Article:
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May 2011 Archives

May 20, 2011

The Good We Do: Angela Winfield

There are very few four-year olds who know exactly what they want to do with their life.

But, even then, Angela Winfield knew she wanted to be a lawyer.

She identified with the assertive, yet equally nurturing Claire Huxtable from "The Cosby Show" and made a law career her life's goal.

As focused and driven as she is sharp, Winfield followed her dream and went on to attend Cornell Law School. She is now a successful litigation associate in Hiscock & Barclay's Syracuse office.

But this is just one part to Winfield's story.

Throughout her life, Winfield has coped with many extraordinary challenges.

She lost vision in her left eye at age 10 and was completely blind by her sophomore year at Barnard College.

Remarkably, Winfield has not let these hardships stand in the way of her dreams.

She commutes an hour daily by bus to her office each way, with the help of a cane and her seeing-eye dog, Ogden.

Early in her law career and despite a heavy caseload, Winfield has donated many hours of pro bono services.

She represents tenants facing eviction in Housing Court for the Onondaga County Bar's Eviction Defense Clinic.

She second-chaired a pro bono wrongful eviction trial in State Supreme Court which the jury awarded her client a significant recovery. She also successfully argued an appeal before the Fourth Department for a Cayuga County not-for-profit organization.

Winfield's disability gave her unique insight and empathy for a blind client. Her client was thrilled not only to have quality representation, but also an attorney who understood exactly what she was going through.

Partners at her firm note her good rapport with clients and her ability to litigate tough cases.

Winfield received the State Bar's 2011 President's Pro Bono Service Award honoring a Young Lawyer.

The Good We Do: Eric Blinderman


"If I owe my life to somebody in this world, that one will be you. You did not give me another chance to only live, but you gave hope and opportunity to my old sick parents so they may live to see me safe and rebuilding my life again."

So wrote a former Iraqi translator for the United States in a letter to Eric Blinderman of New York City.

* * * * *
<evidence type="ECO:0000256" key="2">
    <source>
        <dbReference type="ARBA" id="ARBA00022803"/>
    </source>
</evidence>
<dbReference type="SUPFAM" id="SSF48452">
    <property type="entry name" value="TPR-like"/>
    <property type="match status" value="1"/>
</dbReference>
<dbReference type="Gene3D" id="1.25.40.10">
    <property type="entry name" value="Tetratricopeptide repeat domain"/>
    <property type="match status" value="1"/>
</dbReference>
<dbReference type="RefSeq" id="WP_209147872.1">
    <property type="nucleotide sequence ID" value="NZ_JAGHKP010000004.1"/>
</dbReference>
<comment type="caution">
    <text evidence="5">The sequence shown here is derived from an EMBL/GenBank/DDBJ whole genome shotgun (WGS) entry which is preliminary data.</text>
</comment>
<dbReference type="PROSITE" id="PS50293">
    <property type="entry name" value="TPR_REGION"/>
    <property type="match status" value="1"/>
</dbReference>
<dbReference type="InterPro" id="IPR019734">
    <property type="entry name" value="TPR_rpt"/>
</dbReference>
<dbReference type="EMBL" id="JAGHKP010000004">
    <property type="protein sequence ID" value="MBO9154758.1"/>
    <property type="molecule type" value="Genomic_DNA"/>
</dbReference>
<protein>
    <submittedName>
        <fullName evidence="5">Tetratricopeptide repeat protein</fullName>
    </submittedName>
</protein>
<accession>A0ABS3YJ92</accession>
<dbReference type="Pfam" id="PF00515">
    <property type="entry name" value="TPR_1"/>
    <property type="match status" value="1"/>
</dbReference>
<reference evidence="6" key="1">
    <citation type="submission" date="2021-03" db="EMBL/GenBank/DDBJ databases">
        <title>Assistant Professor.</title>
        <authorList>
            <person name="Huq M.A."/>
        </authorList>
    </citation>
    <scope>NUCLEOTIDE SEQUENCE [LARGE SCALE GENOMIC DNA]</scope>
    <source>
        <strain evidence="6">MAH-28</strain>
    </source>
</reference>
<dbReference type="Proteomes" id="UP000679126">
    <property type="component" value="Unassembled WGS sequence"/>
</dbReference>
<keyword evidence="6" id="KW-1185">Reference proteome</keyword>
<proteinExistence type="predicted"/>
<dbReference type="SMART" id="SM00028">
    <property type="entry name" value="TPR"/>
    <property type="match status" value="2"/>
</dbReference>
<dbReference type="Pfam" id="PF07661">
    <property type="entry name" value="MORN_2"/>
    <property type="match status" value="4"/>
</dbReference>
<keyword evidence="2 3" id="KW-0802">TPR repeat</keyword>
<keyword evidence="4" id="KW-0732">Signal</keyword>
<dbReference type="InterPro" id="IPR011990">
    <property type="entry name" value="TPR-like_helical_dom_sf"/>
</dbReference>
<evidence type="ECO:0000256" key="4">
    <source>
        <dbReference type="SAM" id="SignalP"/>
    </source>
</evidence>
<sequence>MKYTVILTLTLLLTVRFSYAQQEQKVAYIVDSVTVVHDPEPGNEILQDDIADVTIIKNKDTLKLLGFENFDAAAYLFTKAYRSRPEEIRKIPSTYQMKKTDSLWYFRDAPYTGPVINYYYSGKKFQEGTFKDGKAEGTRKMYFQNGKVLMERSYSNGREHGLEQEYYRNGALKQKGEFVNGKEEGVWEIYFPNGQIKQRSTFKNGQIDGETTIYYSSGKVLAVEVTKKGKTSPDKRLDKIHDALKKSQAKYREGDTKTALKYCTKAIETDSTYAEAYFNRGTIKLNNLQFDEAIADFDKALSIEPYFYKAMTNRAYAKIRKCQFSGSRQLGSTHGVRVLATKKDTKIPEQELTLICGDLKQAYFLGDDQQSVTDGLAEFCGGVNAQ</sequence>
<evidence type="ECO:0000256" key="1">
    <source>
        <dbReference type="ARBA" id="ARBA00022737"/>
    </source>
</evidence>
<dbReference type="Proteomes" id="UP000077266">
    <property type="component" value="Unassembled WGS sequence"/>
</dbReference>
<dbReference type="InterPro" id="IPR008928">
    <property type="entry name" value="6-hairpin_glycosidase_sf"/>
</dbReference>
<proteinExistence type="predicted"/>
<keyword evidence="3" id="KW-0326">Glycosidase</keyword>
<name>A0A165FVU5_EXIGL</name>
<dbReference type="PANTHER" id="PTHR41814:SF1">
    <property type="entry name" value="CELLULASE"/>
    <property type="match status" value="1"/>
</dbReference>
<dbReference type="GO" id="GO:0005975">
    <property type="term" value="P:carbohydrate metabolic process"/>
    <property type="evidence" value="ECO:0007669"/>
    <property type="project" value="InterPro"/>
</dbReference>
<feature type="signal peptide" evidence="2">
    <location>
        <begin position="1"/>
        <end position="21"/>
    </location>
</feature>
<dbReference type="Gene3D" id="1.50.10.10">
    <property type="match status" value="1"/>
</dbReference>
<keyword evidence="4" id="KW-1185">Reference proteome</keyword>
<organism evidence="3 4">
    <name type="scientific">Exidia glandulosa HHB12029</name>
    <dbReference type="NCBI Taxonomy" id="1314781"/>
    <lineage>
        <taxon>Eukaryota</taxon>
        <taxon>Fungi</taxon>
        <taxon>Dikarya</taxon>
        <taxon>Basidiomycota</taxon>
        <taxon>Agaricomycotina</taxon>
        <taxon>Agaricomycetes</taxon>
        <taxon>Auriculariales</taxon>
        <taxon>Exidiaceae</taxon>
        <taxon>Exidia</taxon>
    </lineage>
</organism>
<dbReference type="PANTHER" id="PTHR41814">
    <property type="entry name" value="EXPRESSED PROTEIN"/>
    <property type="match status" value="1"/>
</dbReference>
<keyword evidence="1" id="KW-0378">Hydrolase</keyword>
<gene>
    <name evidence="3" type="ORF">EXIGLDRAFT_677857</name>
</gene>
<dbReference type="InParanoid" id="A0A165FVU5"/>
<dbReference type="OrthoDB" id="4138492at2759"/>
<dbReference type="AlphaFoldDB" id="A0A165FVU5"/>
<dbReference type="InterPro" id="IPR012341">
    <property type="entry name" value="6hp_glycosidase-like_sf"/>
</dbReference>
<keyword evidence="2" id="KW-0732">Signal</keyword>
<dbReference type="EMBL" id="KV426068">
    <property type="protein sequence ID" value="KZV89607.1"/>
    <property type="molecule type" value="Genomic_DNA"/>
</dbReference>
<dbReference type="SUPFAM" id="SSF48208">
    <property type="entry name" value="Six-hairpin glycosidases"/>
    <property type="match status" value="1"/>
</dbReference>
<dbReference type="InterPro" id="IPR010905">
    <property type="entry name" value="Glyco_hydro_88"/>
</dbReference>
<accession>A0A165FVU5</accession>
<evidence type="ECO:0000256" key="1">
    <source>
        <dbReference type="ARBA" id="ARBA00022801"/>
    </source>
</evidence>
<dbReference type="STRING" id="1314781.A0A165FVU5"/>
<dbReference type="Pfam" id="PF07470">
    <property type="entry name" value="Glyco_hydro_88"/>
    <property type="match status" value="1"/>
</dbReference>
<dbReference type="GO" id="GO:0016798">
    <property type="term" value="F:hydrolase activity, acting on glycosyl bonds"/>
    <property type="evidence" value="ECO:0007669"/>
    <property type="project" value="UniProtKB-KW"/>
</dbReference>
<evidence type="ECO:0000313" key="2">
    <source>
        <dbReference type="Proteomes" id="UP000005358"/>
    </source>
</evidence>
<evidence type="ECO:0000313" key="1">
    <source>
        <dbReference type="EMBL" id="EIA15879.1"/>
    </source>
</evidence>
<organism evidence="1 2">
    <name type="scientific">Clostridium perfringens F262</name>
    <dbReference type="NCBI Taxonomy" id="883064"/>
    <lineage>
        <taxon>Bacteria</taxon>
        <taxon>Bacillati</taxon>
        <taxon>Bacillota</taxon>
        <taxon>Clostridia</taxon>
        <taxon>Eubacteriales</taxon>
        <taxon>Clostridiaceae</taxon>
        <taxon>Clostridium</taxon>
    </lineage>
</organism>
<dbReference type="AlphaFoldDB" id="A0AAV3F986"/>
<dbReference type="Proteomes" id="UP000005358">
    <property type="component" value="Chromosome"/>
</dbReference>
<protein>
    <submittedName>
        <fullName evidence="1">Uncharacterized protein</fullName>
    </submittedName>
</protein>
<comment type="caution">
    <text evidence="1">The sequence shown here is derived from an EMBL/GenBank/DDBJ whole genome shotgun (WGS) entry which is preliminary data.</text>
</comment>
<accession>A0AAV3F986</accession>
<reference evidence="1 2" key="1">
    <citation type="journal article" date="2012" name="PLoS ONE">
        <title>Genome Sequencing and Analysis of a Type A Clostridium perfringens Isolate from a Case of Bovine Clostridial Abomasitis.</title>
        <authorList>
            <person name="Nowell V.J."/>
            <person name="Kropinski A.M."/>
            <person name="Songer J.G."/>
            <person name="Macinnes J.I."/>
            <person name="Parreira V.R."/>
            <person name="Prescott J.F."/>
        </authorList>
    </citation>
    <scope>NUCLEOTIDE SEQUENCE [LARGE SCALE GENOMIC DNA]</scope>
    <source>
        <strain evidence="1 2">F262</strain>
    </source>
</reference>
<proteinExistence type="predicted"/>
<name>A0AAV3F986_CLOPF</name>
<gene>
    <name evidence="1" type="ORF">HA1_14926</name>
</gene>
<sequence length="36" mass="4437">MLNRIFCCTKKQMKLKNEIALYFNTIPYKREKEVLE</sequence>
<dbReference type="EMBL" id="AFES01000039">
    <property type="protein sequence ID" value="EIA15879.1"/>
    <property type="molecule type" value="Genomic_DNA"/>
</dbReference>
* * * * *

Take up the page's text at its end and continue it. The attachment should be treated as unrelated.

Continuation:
Blinderman heads Proskauer's Iraqi Human Rights Project that has helped 400 Iraqi translators, drivers, and logisticians who supported United States interests in Iraq, find refuge here.

He has devoted nearly 2,400 hours to the three-year project, including 570 hours in 2010. His work earned him the State Bar's 2011 President's Pro Bono Service Award for the First Judicial District.

In the case of the translator, he fled Iraq to the Czech Republic after unknown insurgents targeted him as a collaborator and traitor because of his work with the United States.

When the Czech Republic deported him to Iraq, he returned home to his family. Insurgents smeared blood on his door with a message that read, "Death to the Traitor." The translator's parents and sisters fled to another city.

He then called Blinderman who encouraged him to move to various safe houses, while Blinderman contacted people to help the translator flee Iraq permanently. The two communicated in Arabic and by text messages.

As a result of the efforts of Blinderman, the U.S. Department of State, the U.S. Department of Homeland Security and various other government agencies, the translator was able to enter Amman, Jordan, and later the United States.

This is just one of 160 cases and one of many people whom Blinderman has assisted.

If not for a chance email from fellow Cornell Law alum Eric Pelofsky, Blinderman might never have discovered his life's work.

That email led to Blinderman assisting the U.S. government in Baghdad with the trial of Saddam Hussein, where he spent the next three years of his career.

In 2007, he returned to the firm with a new mission: helping former translators and drivers seeking to leave Iraq as a result of threats they had received while working for the U.S.

Today, Blinderman leads a team of more than 60 Proskauer lawyers and staff who help Iraqis whose lives are in danger. Blinderman plays an integral role in each case that requires creative, strategic thinking and tenacious advocacy.

Leading by example and demonstrating genuine concern for his clients, he has inspired dozens of other lawyers to get involved and donate their services.

Receiving many late night calls and desperate emails from asylum seekers, Blinderman has never turned anyone away.

Unsurprisingly, most of his clients see him both as a lawyer and trusted friend.

In his words:

"If you're holding a life vest in your hand and you see someone drowning, when, or is there ever a time, that you're morally permitted to walk away? I think the answer to that is never."

About May 2011

This page contains all entries posted to The Good We Do in May 2011. They are listed from oldest to newest.

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Many more can be found on the main index page or by looking through the archives.